Claire deWitt and the Bohemian Highway, Sara Gran - reinvigorating the private detective novel, a much-needed move
Ghostman, Roger Hobbs — great voice, pure adrenaline
The Next Time You See Me, Holly Goddard Jones — keen psychology and domestic suspense in a small town
Ratlines, Stuart Neville — semi-historical Irish crime fiction, with Nazis
The Silent Wife was acquired and edited by Tara Singh, my main editor on Troubled Daughters, Twisted Wives. The Wicked Girls was acquired by Tara and largely edited by Emily Murdock Baker, who steered TDTW to publication after Tara briefly left Penguin. Alafair, Kelly, and Hallie are friends of mine, and I happen to like their books a great deal. Pretty sure everybody else except Derek Miller I’ve interacted with in some form or another in real life or on social media, because the crime fiction world is a small one.
With less than two weeks left in 2013 it’s as good a time as any to look back on what has been, by anyone’s estimation but mine, an insane year. The anthology published, rather well and to critical acclaim, plus the unexpected bonus of the serial novel I contributed to landing on the New York Times and USA Today bestseller lists. The day job morphed more fully into a legal affairs and financial reporting position, and I saw a lot of courtrooms and pored through zillions of pages of documents thanks to our friends in the Department of Justice.
No parent died, which automatically made this a better year than last year, but with my thirty-fifth birthday weeks away I feel that shift away from youth more keenly than ever, something I welcome (added confidence, authority, responsibility, giving less of a fuck) and miss (where did all these doctor’s appointments come from? why do I look like I’ve slept four hours when I’ve really slept eight? Oh right, see Justice, Department of.) I know what I need to adjust. I hope to work better, smarter, but not necessarily longer. See more friends one or two or three at a time and really talk and hang out with them. Sing more. Walk more. Love those I love with greater strength and devotion. Stress-eat less. Worry less. Even if that last part is damn near impossible. And do more, in life and in work, that I’m proud of and that can stand up to scrutiny.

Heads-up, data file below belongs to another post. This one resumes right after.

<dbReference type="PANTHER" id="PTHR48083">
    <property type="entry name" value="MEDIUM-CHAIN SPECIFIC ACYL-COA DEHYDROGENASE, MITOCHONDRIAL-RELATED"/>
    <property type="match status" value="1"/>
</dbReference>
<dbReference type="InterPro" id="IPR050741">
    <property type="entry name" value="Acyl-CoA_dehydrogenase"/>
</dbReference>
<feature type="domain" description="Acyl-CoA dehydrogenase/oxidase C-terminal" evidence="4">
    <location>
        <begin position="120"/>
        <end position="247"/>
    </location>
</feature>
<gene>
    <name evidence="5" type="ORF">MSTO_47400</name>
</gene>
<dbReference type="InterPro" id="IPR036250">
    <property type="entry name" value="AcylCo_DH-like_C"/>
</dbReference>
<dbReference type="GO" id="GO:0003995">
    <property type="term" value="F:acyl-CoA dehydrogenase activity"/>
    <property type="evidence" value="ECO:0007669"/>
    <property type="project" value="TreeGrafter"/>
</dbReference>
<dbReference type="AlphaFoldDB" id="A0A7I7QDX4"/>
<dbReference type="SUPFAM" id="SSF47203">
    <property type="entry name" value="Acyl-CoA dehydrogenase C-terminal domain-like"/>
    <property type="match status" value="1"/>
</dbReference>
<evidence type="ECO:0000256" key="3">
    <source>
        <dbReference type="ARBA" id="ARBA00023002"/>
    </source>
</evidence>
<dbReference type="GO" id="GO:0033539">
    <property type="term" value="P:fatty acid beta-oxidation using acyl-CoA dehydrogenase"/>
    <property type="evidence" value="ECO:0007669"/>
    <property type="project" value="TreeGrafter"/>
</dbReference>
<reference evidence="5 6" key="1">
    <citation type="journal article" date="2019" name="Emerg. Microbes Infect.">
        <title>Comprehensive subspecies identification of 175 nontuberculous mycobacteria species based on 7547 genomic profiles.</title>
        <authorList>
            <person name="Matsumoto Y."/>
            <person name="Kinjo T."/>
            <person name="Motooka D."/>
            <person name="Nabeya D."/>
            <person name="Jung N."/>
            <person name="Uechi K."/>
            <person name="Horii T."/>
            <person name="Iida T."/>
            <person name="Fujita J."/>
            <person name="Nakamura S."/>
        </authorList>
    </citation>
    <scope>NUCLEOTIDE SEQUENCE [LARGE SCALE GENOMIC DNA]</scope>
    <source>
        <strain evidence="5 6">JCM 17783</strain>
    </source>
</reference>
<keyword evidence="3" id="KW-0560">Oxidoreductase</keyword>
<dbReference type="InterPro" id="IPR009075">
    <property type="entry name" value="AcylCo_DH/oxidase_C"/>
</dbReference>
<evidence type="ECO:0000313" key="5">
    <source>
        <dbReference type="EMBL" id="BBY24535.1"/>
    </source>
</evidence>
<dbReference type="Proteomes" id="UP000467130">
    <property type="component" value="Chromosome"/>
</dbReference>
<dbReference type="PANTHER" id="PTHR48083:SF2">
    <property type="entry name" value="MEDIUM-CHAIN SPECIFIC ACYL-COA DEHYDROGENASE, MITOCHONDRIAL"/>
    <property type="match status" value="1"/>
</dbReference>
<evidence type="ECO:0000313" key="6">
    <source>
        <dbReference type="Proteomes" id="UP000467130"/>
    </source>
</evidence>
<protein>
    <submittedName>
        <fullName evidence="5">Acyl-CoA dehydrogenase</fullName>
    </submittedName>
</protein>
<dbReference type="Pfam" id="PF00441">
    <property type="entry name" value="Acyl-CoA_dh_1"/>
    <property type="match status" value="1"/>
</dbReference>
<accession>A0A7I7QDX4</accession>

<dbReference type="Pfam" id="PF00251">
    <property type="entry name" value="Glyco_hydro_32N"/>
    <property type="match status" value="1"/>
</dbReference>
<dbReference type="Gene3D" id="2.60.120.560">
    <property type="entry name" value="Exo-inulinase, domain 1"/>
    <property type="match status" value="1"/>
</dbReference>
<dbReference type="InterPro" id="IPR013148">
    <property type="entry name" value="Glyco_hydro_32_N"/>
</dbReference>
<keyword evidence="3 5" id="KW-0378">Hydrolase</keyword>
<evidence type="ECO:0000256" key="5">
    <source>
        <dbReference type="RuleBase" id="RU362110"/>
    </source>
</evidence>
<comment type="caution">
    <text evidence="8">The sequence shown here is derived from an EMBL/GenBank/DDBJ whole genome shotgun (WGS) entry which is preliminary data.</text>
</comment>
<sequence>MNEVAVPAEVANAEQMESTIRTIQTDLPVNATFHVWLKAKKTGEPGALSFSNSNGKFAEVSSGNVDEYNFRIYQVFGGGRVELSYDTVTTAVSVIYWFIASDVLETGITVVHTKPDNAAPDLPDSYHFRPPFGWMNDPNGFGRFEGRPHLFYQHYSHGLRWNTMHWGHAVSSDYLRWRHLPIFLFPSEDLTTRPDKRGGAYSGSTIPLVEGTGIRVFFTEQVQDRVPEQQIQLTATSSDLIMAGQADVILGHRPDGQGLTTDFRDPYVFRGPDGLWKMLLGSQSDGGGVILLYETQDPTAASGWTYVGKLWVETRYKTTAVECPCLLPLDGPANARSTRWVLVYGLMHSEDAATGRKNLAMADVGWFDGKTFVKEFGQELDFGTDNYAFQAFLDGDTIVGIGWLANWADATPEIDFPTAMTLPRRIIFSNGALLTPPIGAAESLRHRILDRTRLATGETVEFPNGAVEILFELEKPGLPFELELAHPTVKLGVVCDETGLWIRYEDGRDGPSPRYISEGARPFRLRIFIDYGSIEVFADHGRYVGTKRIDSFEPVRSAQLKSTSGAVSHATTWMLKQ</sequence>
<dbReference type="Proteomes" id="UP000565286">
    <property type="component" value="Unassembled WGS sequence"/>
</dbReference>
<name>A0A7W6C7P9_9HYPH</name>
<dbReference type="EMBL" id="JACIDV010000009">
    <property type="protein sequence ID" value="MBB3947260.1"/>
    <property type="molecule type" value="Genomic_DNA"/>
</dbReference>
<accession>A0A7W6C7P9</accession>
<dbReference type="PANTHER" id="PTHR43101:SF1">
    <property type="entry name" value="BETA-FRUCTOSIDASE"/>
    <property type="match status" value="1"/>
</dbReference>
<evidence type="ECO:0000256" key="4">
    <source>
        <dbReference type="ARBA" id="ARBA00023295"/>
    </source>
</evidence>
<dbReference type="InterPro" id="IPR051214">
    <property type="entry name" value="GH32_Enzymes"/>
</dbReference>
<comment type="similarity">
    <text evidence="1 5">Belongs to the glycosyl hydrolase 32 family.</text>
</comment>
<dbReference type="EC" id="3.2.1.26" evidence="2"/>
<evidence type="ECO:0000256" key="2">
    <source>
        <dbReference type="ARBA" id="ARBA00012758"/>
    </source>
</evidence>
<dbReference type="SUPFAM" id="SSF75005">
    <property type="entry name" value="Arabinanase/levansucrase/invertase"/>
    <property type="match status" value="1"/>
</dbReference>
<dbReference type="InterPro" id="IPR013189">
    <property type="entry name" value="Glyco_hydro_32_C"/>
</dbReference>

2014 is shaping up to start off very well, and I’ll point to what appears as they happen. But first, the wrapup of what, in my view, holds up best from 2013. Thanks for reading and coming along for the ride.
Troubled Daughters, Twisted Wives-related work:
- on Margaret Millar (National Post)
- a visit with Dorothy Salisbury Davis (The Daily Beast)
- Q&A with the family of Barbara Callahan (Domestic Suspense)
The appeal of the anti-heroine, looking at ASA Harrison’s THE SILENT WIFE and Elizabeth Silver’s THE EXECUTION OF NOA P. SINGLETON (The New Republic, June 2013)
On my near two-decades of singing in choirs, why I’ve gotten to know a disproportionate number of churches, and Stacy Horn’s marvelous treatise on the joys of the chorus, IMPERFECT HARMONY (The Forward, August 2013)
On legendary Montreal newspaperman Al Palmer and his books MONTREAL CONFIDENTIAL and SUGAR-PUSS ON DORCHESTER STREET (National Post, October 2013)
Looking for Cesilia Pena, who vanished from the New York City subway in 1976. (Medium, November 2013)
On the deaths of Karyn Kupcinet, Mary Pinchot Meyer, and Dorothy Kilgallen and how they were co-opted by JFK conspiracy theories (Hazlitt, November 2013)
Next month marks the 13th anniversary of the “Darkness in Paradise” conference hosted by Club Med, aka the greatest American crime fiction gathering I never went to, and possibly ever. Among those who attended: Harlan Coben (tasked with organizing) Laura Lippman, Dennis Lehane, James Crumley (left, gesticulating), George Pelecanos, Peter Robinson, Ed McBain (his arm around his wife Dragica, hidden behind Marilyn Stasio, grinning in the blue shirt), Nevada Barr, and Steve Hamilton. This would make for the most perfect oral history, even if Crumley’s take will, regrettably, have to be cobbled from earlier interviews. In the meantime, here’s what Lippman had to say about it back in 2007.
(photo via the defunct website of specialist publisher Dennis Macmillan, wearing the red Hawaiian shirt.)
Every few months, a Twitter account bearing the name of somebody famous in the literary world pops up. The syntax is constant. The opening tweet goes something like, “I join Twitter today. Interesting!” People who should know better, and a great many who shouldn’t, fall for it. A few more tweets that cause a ruckus, perhaps announcing the death of another author or some other famous figure, follows. And then, once it’s clear the account is fake, because some PR person had been badgered by gullible or cynical media people about its veracity says so, there is a final tweet that goes something like this: “This account is an [sic] hoax created by Italian journalist Tommasso Debenedetti.”
Debenedetti, as he explained to the Guardian in 2012, is unrepentant about his Twitter-hoaxing: “Social media is the most unverifiable information source in the world but the news media believes it because of its need for speed.” But his fabrication roots run far deeper, as the New Yorker’s Judith Thurman discovered in 2010, reporting on Debenedetti’s penchant for making up interviews with authors like Philip Roth.